S0667. PIERRE FOURNIER, w.Kertész Cond. Swiss Festival Orch.: Concerto in b (Dvorák); w.Martinon Cond.RTF S.O.: Concerto #1 in a (Saint-Saëns); w.Bamert Cond. Festival Strings Lucerne: El cant dels ocells (Casals); Pierre Fournier's Dedication announcement. (Germany) Audite 95.628, Live Performances, 1962-76, Lucerne. - 4022143956286
"Pierre Fournier was one of the most eminent cellists of the generation after Casals. Praised as an 'aristocrat of cello playing', he was admired for his soulful, singing tone, uncomplicated elegance and refined sound. This disc presents three live recordings from this legacy, recorded at the Lucerne Festival and all first-time releases. With Istvan Kertész, Fournier performed a piece of his core repertoire in the summer of 1967: Dvorák's Cello Concerto - a particularly noteworthy archive discovery since the conductor's tragically early death prevented him from making a concerto studio recording. Camille Saint-Saëns' First Cello Concerto was held in low esteem for decades and not revived until the 1950s and '60s - not least thanks to Fournier's advocacy. In 1962, alongside Jean Martinon and the Orchestre Philharmonique de la RTF, he presented a passionate reading of the work, permitting a telling comparison to his previous studio recording. A new item in Fournier's discography, however, is the 'Cant dels ocells' which he played in 1976 at a memorial concert on the centenary of Casals' birthday - this was to be his last Lucerne Festival appearance."
“Pierre Léon Marie Fournier was admitted to the Paris Conservatoire where his teachers there were Paul Bazelaire and Anton Hekking; he graduated in 1924 at the age of 17. Fournier made his début the year after his graduation. This was a solo appearance with the Concerts Colonne Orchestra, which received favorable notices. The almost invariable comment in reviews was the perfection of his bowing technique. He began a successful career as a touring concert artist and as a performer in chamber music concerts, gaining a great reputation in Europe. In 1937 to 1939, he was the director of cello studies at the École Normal . It was often said that he became a friendly rival with his contemporary, cellist Paul Tortelier. He prescribed the Sevcik violin bowing studies for his cello students.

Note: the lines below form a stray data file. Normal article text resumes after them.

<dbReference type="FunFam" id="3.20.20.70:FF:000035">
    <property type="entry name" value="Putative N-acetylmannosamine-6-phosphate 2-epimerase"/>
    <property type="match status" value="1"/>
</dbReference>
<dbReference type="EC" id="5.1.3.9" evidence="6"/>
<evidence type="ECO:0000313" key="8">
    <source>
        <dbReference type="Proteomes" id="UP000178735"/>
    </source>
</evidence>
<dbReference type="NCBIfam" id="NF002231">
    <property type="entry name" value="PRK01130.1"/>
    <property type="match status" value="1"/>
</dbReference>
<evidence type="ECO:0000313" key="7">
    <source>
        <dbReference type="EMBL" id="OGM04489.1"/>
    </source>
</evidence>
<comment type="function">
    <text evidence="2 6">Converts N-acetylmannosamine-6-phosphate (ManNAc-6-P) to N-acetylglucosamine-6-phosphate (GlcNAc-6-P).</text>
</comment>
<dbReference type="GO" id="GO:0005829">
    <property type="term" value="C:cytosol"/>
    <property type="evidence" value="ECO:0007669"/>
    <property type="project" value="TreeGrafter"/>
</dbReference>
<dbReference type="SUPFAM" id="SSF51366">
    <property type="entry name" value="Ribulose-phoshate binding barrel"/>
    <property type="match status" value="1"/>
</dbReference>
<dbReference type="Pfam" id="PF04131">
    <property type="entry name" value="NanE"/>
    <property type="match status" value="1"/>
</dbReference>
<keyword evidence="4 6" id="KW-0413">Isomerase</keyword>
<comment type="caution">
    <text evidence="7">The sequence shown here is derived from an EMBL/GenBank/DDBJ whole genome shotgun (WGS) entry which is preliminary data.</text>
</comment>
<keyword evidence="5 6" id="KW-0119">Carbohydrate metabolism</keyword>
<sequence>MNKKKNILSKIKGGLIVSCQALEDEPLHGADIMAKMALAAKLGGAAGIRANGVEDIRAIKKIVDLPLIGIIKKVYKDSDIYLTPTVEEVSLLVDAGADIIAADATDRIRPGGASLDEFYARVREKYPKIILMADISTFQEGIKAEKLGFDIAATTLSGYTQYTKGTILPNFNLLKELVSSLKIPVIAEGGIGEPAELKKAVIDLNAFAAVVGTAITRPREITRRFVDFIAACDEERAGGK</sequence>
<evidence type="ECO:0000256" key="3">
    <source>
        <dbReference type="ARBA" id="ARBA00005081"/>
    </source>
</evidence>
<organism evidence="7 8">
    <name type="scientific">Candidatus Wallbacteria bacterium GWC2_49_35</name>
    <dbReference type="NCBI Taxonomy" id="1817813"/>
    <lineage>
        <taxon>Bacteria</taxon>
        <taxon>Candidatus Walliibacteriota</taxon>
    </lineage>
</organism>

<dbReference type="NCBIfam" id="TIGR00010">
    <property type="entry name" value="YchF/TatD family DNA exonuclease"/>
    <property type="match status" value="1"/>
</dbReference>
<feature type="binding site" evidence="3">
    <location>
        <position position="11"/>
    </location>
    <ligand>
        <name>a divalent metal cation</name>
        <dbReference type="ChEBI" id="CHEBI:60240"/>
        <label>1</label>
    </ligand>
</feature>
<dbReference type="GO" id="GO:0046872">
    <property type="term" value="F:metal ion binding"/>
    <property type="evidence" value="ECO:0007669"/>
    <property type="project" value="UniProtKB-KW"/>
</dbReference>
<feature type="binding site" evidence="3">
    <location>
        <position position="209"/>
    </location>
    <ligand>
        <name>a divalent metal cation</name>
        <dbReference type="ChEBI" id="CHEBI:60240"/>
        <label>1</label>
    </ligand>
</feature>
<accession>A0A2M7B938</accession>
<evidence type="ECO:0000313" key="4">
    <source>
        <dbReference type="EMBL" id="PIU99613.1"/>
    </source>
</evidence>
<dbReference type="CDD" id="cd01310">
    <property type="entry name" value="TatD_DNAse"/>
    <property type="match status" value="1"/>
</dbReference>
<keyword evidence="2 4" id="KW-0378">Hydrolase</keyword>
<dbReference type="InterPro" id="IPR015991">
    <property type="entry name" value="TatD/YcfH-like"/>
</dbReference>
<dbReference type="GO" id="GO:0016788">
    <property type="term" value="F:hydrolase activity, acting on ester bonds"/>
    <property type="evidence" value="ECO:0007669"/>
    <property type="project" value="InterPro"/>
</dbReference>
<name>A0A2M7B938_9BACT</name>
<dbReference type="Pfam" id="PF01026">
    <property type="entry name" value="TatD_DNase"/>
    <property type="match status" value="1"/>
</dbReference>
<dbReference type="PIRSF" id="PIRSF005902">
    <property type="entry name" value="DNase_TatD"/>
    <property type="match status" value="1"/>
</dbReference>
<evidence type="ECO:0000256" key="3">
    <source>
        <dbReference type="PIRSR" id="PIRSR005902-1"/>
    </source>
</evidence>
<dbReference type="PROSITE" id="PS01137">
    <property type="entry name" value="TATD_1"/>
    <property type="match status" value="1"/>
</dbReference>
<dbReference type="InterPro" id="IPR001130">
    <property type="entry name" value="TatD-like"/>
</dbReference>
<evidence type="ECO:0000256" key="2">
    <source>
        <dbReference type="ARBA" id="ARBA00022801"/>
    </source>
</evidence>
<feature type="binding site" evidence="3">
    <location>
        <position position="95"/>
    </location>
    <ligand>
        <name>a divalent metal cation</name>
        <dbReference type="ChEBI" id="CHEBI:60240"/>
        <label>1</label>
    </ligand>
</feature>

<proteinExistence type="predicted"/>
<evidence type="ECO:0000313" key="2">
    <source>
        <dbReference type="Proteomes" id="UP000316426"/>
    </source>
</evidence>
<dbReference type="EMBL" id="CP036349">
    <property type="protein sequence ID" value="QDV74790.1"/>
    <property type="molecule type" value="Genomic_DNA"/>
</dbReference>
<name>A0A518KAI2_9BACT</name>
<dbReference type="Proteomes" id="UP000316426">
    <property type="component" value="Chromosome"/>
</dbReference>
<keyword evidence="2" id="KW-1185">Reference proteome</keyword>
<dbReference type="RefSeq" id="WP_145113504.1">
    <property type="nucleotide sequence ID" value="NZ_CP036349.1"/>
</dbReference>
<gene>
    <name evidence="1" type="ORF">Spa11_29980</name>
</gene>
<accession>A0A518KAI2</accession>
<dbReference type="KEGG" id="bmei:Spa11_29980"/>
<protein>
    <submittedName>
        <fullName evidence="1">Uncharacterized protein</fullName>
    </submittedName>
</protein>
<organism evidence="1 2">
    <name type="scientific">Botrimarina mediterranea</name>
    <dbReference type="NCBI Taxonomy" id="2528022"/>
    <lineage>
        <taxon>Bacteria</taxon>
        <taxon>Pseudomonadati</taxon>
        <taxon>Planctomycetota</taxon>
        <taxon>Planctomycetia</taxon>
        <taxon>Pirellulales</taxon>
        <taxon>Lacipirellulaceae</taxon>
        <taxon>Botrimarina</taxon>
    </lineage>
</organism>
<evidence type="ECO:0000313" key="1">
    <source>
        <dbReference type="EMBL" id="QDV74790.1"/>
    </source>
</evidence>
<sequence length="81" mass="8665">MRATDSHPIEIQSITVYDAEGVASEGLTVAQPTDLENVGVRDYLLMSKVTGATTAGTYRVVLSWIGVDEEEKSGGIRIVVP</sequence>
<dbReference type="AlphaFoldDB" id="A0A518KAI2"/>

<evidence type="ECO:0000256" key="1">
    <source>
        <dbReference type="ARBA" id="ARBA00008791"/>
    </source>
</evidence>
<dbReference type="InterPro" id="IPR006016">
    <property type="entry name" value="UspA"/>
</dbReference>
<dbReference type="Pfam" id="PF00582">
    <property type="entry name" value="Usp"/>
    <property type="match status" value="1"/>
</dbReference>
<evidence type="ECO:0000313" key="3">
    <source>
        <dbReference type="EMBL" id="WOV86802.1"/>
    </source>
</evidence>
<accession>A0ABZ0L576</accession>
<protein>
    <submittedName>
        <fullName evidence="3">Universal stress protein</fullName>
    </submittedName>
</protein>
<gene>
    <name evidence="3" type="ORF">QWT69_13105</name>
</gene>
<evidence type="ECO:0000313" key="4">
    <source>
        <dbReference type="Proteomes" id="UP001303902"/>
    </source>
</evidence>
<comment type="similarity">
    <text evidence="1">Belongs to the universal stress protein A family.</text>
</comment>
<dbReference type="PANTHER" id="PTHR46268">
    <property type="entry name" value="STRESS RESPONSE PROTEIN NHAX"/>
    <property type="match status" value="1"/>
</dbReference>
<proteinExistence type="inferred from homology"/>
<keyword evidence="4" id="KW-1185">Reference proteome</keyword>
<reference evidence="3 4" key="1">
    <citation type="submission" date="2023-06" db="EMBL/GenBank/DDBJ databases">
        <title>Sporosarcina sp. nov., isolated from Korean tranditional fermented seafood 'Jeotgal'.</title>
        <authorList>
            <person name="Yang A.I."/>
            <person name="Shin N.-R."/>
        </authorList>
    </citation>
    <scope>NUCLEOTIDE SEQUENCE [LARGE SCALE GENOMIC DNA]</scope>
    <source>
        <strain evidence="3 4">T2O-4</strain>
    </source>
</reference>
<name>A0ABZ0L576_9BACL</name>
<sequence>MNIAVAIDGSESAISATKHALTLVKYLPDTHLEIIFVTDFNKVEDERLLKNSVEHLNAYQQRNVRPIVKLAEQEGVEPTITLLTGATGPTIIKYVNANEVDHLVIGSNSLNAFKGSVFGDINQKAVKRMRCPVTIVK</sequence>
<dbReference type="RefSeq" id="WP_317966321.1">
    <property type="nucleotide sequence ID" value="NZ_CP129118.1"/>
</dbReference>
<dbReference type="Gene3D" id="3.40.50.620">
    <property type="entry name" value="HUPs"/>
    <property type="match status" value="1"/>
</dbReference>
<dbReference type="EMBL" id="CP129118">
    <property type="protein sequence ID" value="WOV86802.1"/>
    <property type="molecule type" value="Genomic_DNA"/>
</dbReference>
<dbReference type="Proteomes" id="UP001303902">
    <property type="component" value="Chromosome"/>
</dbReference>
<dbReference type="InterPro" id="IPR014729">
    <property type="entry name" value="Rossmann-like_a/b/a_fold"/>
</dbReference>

In 1941, he became a member of the faculty at the Paris Conservatoire, but during the war years, his concert touring career was impossible. Once the war was over, though, was able to resume and he rapidly increased in fame and international stature. His old audience found that he had grown in artistic depth. Hungarian violinist Joseph Szigeti, meeting Fournier in rehearsals for a 1947 Edinburgh Festival appearance, had not heard him for over ten years and wrote that he was ‘tremendously impressed by the Apollonian beauty and poise that his playing had acquired in the intervening years’. Szigeti, Fournier, violist William Primrose, and pianist Artur Schnabel formed a piano quartet in those years and gave some fabled concerts at which they played virtually all of Schubert's and Brahms' piano chamber music.
Fournier made his first U.S. tour in 1948. His chamber music partner Artur Schnabel spread the word among cellists, other musicians, and critics that they were to be visited by a great new cellist. The New York and Boston critics were ecstatic. He had to give up his Conservatoire post because of his expanding concert career; he appeared in Moscow for the first time in 1959. Commentator Lev Grinberg wrote that he was notable for a romantic interpretation, clarity of form, vivid phrasing and clean, broad bowing all ‘aimed at revealing the content’.
He had a broad repertoire, including Bach, Boccherini, the Romantics, Debussy, Hindemith, and Prokofiev. Composers Martinu, Martinon, Martin, Roussel, and Poulenc all wrote works for him. He had a standing Friday night date to privately play chamber music with Alfred Cortot, at which they might be visited by musicians like Jacques Thibaud. In 1953, he became a Chevalier of the Legion of Honor and was promoted to officer in 1963. In 1972, he retired to Switzerland and gave master classes. He still gave concerts, even as late as 1984 when he was 78.”
- Joseph Stevenson, allmusic.com